Jimmy Celestron 1100 CPC f/10 SCT Celestron 150mm f/8 Refractor on CG-5 mount Celestron 130mm f/5 Newtonian on Lxd55 mount Orion 120mm f/5 Refractor Meade 80mm f/11 Refractor Orion Short Tube 80mm f/5 Refractor Lunt 60mm double stack on IOptron Coronado PST double stack on IOptron mount Mallincam Xtreme, Mallincam SSI, Samsung 2000, Celestron Skyris & Meade DSI II color cameras
Skywatcher 6 inch F-5 Newtonian,Lunt LS60THa,Orion ED80T CF ED Triplet,Vintage C-8(1983),Celestron 8se, Celestron CG-5,iEq45, Atik 314L+Mono,Atik 314 L+ OSC, Imaging Source DMk 41AUO2 My images viewed here.. http://www.astrobin.com/users/northisup2/
Quote:To me, the stars are larger than they should be but overall, I am pleased with the results that I get on good seeing nights.
Quote:Here is an image of the Trifid Nebulae taken a few nights ago. No processing but I did have to reduce the size in order to post here. Jim
Nytecam 51N 0.1W Meade 30cm LX200 astrograph+C8+Ha+CaK PSTs+spectrographs SX M9+Lodestar-C+M CCDs/Canon 1100D DSLR My Meade astrograph-colour deepsky My supernova discovery My dome build/spectroscopes/DSO images/Lodestar colour images & videos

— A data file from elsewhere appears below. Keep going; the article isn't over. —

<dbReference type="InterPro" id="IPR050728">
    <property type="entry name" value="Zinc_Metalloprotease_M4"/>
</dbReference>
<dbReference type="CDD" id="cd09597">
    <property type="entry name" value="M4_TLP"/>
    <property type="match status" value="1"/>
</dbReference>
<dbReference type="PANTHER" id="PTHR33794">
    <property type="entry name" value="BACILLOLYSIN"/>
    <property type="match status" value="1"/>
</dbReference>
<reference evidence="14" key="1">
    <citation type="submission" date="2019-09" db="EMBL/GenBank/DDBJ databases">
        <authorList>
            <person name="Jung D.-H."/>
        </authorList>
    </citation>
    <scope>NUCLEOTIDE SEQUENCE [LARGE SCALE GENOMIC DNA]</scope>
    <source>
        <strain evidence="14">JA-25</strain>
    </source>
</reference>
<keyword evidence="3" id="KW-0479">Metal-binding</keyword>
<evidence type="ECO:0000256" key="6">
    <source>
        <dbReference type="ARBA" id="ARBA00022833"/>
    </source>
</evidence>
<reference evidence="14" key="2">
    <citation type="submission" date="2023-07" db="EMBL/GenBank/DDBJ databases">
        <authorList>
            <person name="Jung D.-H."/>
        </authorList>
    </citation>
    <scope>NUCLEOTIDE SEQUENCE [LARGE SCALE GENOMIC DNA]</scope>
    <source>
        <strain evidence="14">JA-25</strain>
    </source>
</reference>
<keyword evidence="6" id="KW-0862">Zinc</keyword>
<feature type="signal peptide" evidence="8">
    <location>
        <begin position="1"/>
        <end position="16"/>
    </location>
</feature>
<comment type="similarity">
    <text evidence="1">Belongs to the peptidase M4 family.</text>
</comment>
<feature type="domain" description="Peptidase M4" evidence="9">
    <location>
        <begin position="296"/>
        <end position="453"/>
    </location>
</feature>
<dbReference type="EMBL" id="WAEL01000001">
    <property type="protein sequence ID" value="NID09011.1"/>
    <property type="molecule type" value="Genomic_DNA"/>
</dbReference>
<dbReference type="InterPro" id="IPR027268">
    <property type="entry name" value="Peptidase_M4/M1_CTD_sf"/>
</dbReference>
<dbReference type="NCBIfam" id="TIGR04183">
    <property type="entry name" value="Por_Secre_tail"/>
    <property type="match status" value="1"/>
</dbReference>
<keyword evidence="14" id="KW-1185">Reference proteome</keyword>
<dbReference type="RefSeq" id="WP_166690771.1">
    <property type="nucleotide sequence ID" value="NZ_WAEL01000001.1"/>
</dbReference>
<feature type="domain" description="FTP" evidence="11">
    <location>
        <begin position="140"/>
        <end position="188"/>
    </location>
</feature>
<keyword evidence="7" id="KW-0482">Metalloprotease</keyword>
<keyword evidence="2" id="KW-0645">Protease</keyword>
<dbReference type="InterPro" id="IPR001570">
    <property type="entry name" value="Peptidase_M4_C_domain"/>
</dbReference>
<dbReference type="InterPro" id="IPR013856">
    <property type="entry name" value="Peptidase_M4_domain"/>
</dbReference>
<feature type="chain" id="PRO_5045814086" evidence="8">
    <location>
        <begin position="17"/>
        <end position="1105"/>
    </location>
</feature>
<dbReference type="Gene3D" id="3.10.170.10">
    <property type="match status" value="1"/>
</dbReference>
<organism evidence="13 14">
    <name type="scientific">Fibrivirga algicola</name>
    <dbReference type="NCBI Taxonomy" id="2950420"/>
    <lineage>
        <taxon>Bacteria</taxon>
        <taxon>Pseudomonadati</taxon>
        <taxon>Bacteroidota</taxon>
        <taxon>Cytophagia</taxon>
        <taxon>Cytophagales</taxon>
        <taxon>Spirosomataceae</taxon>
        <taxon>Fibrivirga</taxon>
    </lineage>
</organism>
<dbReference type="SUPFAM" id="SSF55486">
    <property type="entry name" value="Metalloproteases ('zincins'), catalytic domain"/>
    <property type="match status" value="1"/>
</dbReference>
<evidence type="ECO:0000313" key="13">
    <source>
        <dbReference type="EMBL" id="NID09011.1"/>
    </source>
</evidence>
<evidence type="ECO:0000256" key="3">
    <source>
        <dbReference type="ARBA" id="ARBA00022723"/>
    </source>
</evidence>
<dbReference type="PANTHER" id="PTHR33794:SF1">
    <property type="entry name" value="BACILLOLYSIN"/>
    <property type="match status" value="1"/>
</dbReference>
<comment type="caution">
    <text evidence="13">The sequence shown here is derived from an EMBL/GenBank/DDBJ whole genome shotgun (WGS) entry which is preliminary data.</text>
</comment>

Quote:CCDs have an almost unlimited IR range sensitivity?Hardly. I use an 80mm f/5 achromat and C8, both with focal reducers. The refractive optics in both cases do not result in any undue star bloat with my Mallincam, and I don't use any kind of IR block filter. From what I can see, folks are unduly afraid of this potential phenomenon, and in their minds blow it out of proportion.
Quote:It would be instructive to see comparison images taken with an instrument having poor near-IR focusing, with and without an IR blocking filter. So far I haven't found the need for one, and so don't have one on hand to test. It would be best, if possible, to differentiate between IR and deep blue bloating of stars, as it's the beyond-visual, extended red sensitivity which is of interest...